How To Make a Simple Child’s Tutu

In preparation for her daughter’s second birthday, Christie Burnett of Childhood 101 is making a dress up box full of homemade fun and today she shares a tutorial for making a simple child’s tutu with Simple Kids readers.

Before I begin, I should clarify that I am an amateur sewer, largely self taught and unusually impatient, so my sewing projects must be simple to make and quick to complete.  This cute tutu is certainly simple and quick, plus the finished piece looks very cute.

What you’ll need

Please note, the exact quantities of each of the following will depend upon the size of the child you are making the skirt for.

* 1 metre (40″) poly tulle or tulle in main colour (I prefer the poly tulle as it is softer than traditional tulle)
* 1/2 metre (20″) sparkly poly tulle that complements main colour
* 1 1/2 metres (60″) 5 cm wide (2″) ribbon

Let’s get started

1. I used an existing skirt of my daughters as a guide for the sizing of the tutu.  You will need both a length and waist measurement.

2. Cut four lengths of the main colour poly tulle.  I neatly folded the fabric to make cutting across the entire width of the tulle easier.  There is no need to be painfully exact as the completed skirt is quite full and forgiving.

3. Cut one length of the sparkly poly tulle.

4. Gathering: Set your sewing machine to the longest stitch length and with a seam allowance of 1cm, sew along the top edge of each piece of poly tulle, including the sparkly fabric.  Do not backstitch.  Cut the thread.

Taking hold of one thread (see the picture below where I am holding the top thread only), gently pull the thread to gather the fabric.  Continue pulling, adjusting and evening out the gathers as you go, GENTLY!

Gather until the finished length is that of the waist measurement determined in step 1.  Tie the loose threads at each end and trim excess thread.

Repeat for each piece of tulle.

5.  To hold gathering in place, set your sewing machine back to a medium stitch length and sew over the top of the gathering stitch.  Repeat for each piece of tulle.

6. Pin the five pieces of tulle together with the poly tulle on the outside.  It is easiest to find the centre point of each piece and begin pinning from the centre out to each edge.

7.  Sew all five layers together by alongside the gathering stitch of the top piece of tulle.  As poly tulle is quite fine my basic sewing machine managed to stitch through the layers without difficulty.

8.  Fold your ribbon in half and iron on a low heat.

9.  Fold ribbon over the waistline of the tutu, it should cover your gathering stitches easily.  Again, I began with the centre of the ribbon and the centre of the skirt piece and pinned from the centre out.  Stitch along the bottom edge of the ribbon.  I stitched a second row alongside the first for reinforcement.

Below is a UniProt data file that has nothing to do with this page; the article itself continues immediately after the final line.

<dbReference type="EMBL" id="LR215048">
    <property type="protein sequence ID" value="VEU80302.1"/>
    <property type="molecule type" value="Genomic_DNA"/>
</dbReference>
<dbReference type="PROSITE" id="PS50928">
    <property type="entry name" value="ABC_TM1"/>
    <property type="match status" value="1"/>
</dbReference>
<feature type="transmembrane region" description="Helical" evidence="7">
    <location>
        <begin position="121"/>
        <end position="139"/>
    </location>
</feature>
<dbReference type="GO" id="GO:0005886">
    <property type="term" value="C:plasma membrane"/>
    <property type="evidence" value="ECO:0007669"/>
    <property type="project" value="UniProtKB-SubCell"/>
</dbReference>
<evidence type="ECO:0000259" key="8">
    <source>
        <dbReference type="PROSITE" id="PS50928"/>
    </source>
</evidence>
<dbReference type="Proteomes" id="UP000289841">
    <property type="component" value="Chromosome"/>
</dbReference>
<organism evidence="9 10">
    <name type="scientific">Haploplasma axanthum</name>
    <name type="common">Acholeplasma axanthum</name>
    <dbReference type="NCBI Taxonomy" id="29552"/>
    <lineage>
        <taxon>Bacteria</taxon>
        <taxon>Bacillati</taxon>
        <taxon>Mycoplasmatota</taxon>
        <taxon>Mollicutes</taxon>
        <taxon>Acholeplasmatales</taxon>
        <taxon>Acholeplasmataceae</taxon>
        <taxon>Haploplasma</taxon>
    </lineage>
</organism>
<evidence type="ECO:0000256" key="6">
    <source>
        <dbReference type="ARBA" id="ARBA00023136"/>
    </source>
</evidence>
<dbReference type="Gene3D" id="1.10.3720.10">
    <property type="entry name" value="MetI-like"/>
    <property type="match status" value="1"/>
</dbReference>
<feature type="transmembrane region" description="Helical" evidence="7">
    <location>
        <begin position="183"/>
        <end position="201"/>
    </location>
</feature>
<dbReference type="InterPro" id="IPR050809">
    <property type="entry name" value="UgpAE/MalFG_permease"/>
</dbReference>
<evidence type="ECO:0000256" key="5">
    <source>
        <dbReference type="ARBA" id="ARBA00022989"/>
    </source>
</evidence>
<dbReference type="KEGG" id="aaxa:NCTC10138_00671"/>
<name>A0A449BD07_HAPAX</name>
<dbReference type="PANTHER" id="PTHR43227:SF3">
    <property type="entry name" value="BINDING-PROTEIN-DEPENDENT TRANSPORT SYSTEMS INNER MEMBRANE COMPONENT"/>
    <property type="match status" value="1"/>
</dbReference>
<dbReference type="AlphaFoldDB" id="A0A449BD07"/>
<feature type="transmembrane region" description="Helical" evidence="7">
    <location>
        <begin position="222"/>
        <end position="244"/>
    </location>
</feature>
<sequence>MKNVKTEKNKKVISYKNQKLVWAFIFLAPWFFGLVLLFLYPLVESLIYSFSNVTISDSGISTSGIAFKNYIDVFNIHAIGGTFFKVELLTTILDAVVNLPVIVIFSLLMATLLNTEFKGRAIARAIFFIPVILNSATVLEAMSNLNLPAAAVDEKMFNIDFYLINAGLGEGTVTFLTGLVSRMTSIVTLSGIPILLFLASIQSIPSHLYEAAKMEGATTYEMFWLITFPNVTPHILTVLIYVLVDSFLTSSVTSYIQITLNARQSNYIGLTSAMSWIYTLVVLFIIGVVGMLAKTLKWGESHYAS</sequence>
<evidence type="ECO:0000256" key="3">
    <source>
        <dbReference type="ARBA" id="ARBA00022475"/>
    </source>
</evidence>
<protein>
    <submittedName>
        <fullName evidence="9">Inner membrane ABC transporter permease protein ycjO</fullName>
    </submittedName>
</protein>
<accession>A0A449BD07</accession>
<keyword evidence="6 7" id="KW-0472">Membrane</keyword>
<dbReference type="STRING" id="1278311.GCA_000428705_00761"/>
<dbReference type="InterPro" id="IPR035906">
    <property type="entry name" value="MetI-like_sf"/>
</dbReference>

10.  Now your tutu is complete.  It is easily tied around your child’s waist with the excess ribbon.  Time to dance and enjoy!

You can see more of Christie’s fun ideas for homemade fun at Childhood 101.

What projects have you recently undertaken? Were you happy with the results?

Online Knitting Class
Delightful kids' crafts delivered to your door!  See sample crates>>


  1. I really like this. Keep up the recommendations.
    .-= Aaron Shaw´s last blog ..Safari Baby Animals =-.

  2. I make it even easier by taking 3″ wide by 24″ long strips of tulle and fold them in half. I then put the loop (made by folding the tulle in half) behind a long ribbon held perpendicular to the tulle, stick the two loose ends of tulle over the front and through the loop, pulling taut (it should create a knot around the ribbon)…that’s really the easiest way to explain that step. Repeat until the waist of the child is full enough.
    .-= Amanda´s last blog ..30 Minutes a Day: Online Marketing Tips =-.

    • That’s the “knotted” version that the author indicated she didn’t much like the look of. I’m with her; the knotted ones get crinkled up and ratty-looking really fast. I am glad to see a gathered tutorial.

  3. I don’t understand the first steps–what do you mean by 4 “lengths”? Which direction? How do you know if 40″ is enough fabric since I don’t know which direction is being measured in this step nor the width of the fabric I’m supposed to buy? (Maybe tulle comes only in one width, I’ve never bought it. But will be soon!) It sounds as though, to get 4 pieces, they’d each by only 10″long, and if so, why not just say cut the tulle into 10″ pieces? But then why 20″ for the other piece? Please help, I can’t wait to make this for Nutmeg!

  4. This skirt looks exactly like the tutu that came with the My Size Barbie my sisters and I had growing up! So cute!

  5. Zoe, new first time mom, 35 + says:

    Love the pictured results. Went to Fabricland today, first time in months… Psyched to try this project out. I can’t wait to make variations — add pockets of sparkly pom-poms, or miniature toys (hmm…dinosaur figurines? maybe not.)
    I haven’t made enough items from scratch for my toddler, apart from meals.
    Can’t wait to see her in the tutu, indoors, outdoors, at daycare, or just out and about! Thanks for the simple instructions. Loved the pics, and sparkly aspect.

  6. Love it, I made a red and black one for my girls rock and roll assembly. Very easy to follow instructions.

  7. Laura Sischo says:

    When buying the tulle how much is generally bought for a child’sTutu.
    Some sort of a general idea


  1. […] very tough to find an eco-friendly tutu, however, you can easily make one yourself, which allows you to choose the material (used or […]

  2. […] Simple Child’s Tutu […]

  3. LEVI'S says:


    How To Make a Simple Child?s Tutu | Simple Kids